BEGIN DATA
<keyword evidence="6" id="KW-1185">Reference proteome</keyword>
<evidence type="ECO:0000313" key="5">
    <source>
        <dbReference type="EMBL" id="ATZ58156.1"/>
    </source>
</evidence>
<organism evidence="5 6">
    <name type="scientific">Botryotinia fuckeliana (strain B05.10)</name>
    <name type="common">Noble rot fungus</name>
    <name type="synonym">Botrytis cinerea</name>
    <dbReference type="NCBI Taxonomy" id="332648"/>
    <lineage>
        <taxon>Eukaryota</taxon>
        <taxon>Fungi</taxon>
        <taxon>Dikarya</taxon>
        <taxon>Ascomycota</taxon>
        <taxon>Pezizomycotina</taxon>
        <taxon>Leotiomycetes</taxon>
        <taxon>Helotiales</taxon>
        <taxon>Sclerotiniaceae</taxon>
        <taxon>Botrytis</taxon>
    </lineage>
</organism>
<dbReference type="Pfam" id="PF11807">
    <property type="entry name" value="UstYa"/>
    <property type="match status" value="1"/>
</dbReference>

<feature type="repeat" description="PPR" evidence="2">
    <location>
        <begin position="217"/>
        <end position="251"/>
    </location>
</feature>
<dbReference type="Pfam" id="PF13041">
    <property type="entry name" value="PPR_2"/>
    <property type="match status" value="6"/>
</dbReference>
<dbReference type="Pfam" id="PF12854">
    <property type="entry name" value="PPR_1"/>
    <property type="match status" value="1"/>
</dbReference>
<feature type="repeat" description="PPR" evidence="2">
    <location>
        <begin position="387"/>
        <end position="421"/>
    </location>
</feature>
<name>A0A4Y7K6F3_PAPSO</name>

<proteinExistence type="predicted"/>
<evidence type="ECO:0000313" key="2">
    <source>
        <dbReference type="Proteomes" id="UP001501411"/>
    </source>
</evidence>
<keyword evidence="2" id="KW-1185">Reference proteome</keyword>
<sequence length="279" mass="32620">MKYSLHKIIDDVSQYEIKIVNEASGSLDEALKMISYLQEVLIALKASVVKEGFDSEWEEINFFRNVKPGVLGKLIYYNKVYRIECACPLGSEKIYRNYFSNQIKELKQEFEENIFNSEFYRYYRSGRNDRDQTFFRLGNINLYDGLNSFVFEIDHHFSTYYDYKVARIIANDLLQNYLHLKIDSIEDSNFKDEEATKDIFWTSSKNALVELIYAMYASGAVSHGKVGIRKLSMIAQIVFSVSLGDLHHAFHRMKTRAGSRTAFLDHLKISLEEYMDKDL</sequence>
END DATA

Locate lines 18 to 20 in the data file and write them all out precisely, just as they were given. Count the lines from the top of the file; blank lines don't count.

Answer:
        <taxon>Leotiomycetes</taxon>
        <taxon>Helotiales</taxon>
        <taxon>Sclerotiniaceae</taxon>